The Laws of Yesterday’s Wars

From Indigenous Australians to the American Civil War

Series: 

This book offers a culture-by-culture account of various unique restrictions placed on warfare over time, in a bid to demonstrate the underlying humanity often accompanying the horrors of war. It offers the first systematic exploration of Indigenous Australian laws of war, relaying decades of experience in communities. Containing essays by a range of laws of war academics and practitioners, this volume is a starting point in a new debate on the question: how international is international humanitarian law?

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Samuel White has served as a Royal Australian Infantry Corps and Australian Army Legal Corps officer. He has published many articles on international and domestic military law and international humanitarian law.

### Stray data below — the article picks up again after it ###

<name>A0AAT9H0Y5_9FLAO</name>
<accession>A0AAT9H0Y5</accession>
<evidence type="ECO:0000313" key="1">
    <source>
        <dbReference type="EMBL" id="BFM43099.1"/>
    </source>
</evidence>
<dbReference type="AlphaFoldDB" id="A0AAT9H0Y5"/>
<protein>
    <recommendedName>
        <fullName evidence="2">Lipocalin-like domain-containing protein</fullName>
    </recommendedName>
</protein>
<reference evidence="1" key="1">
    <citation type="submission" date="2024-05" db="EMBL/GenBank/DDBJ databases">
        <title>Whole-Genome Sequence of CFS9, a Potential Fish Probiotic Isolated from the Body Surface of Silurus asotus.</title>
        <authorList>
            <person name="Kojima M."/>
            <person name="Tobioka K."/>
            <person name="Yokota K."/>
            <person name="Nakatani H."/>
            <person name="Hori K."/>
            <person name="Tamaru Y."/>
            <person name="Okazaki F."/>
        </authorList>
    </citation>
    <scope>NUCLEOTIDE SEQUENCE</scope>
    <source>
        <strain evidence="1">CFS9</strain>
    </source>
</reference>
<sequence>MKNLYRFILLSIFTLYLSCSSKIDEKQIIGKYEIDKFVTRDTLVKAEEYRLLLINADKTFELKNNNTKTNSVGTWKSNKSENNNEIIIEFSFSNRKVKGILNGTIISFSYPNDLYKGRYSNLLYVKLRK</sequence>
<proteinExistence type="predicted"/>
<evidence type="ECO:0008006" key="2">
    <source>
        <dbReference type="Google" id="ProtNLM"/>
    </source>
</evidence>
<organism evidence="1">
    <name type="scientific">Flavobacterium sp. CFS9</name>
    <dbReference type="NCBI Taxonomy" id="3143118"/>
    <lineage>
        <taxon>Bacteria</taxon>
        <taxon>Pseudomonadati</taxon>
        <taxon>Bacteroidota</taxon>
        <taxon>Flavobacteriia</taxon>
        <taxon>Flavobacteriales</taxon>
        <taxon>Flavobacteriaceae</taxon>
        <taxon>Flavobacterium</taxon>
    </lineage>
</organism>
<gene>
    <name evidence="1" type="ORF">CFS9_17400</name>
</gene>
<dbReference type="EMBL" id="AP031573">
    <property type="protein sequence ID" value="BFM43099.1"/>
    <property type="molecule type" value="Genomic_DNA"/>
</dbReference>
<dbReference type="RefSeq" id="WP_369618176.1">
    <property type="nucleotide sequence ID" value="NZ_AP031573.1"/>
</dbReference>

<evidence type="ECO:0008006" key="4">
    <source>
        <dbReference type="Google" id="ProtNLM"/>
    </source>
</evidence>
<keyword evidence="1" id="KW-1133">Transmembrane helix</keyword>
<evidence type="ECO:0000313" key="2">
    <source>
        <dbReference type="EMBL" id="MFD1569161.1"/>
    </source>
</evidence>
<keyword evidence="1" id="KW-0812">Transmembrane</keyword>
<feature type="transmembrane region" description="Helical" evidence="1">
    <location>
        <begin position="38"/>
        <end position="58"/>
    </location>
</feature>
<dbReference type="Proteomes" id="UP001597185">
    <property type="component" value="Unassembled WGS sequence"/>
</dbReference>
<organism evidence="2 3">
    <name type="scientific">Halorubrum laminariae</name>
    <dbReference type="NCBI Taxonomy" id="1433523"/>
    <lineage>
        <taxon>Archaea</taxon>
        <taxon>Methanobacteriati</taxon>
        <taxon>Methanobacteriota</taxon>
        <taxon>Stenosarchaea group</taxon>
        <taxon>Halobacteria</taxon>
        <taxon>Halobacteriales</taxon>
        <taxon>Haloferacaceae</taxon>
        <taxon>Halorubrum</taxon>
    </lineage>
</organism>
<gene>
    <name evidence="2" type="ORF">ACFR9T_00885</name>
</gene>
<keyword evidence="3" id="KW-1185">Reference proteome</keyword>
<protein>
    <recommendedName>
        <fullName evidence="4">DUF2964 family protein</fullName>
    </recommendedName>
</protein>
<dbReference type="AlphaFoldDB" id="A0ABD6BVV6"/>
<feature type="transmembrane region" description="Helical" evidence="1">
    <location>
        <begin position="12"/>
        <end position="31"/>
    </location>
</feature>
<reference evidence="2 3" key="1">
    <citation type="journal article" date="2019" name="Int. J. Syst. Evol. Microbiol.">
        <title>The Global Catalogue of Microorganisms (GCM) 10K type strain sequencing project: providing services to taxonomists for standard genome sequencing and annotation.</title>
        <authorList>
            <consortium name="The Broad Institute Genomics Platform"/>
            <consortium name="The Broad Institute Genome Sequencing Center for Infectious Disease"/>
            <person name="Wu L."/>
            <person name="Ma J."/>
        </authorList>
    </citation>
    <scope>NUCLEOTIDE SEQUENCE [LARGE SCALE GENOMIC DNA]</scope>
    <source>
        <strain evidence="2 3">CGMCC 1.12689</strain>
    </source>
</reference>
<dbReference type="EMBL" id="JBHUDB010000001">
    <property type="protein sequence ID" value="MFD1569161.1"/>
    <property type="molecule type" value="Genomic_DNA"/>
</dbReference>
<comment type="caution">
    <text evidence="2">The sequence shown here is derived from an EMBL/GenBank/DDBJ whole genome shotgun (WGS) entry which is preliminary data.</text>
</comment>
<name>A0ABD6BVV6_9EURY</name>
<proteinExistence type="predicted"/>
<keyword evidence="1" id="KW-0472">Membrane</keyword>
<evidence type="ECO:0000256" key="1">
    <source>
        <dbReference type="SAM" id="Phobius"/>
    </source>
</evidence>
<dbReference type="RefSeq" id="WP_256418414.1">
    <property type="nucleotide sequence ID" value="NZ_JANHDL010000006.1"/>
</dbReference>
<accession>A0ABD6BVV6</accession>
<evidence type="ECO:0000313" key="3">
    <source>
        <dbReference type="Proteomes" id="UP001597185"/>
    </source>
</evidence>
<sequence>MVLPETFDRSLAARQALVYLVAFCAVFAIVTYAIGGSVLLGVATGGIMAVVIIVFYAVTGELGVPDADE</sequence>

Foreword

Acknowledgements

List of Illustrations

Notes on Contributors

Introduction
   Samuel White

1 Indigenous Australians
   Ray Kerkhove & Samuel White

2 Māori Warfare and the New Zealand Wars – Atrocities, Chivalry and Apologies
   Alexander Gillespie

3 The Aztecs
   Samuel White & Ray Kerkhove

4 The Late Middle Ages
   Samuel White

5 The Renaissance
   Kyle Walker

6 The Viking Age
   Andrew D. Butler

7 Pirates and Privateers in Elizabethan England
   Andrew Read

8 Code of Necessity – Lawfare During the United States Civil War
   Christopher M. Bailey

Conclusion
   Samuel White

Index

All interested in the history of war, the history of the law of armed conflict, and anyone concerned with comparative historical restrictions and customs.